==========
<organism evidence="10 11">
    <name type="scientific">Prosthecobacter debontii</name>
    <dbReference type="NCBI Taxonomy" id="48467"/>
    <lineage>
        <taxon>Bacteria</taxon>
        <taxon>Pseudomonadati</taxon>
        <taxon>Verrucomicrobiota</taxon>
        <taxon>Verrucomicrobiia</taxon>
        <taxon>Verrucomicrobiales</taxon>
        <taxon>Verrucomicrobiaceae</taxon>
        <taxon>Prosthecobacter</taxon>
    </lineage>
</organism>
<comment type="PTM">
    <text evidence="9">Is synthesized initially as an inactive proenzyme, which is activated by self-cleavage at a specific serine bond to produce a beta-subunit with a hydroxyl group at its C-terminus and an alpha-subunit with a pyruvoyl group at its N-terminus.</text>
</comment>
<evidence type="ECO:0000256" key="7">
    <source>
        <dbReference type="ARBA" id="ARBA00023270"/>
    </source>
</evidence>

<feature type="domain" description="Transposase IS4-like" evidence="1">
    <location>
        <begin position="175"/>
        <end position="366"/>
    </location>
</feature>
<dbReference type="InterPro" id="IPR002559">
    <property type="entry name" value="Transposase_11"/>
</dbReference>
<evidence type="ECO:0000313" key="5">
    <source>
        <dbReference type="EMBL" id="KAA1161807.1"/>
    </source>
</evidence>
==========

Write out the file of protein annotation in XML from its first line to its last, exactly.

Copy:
<organism evidence="10 11">
    <name type="scientific">Prosthecobacter debontii</name>
    <dbReference type="NCBI Taxonomy" id="48467"/>
    <lineage>
        <taxon>Bacteria</taxon>
        <taxon>Pseudomonadati</taxon>
        <taxon>Verrucomicrobiota</taxon>
        <taxon>Verrucomicrobiia</taxon>
        <taxon>Verrucomicrobiales</taxon>
        <taxon>Verrucomicrobiaceae</taxon>
        <taxon>Prosthecobacter</taxon>
    </lineage>
</organism>
<comment type="PTM">
    <text evidence="9">Is synthesized initially as an inactive proenzyme, which is activated by self-cleavage at a specific serine bond to produce a beta-subunit with a hydroxyl group at its C-terminus and an alpha-subunit with a pyruvoyl group at its N-terminus.</text>
</comment>
<evidence type="ECO:0000256" key="7">
    <source>
        <dbReference type="ARBA" id="ARBA00023270"/>
    </source>
</evidence>

<feature type="domain" description="Transposase IS4-like" evidence="1">
    <location>
        <begin position="175"/>
        <end position="366"/>
    </location>
</feature>
<dbReference type="InterPro" id="IPR002559">
    <property type="entry name" value="Transposase_11"/>
</dbReference>
<evidence type="ECO:0000313" key="5">
    <source>
        <dbReference type="EMBL" id="KAA1161807.1"/>
    </source>
</evidence>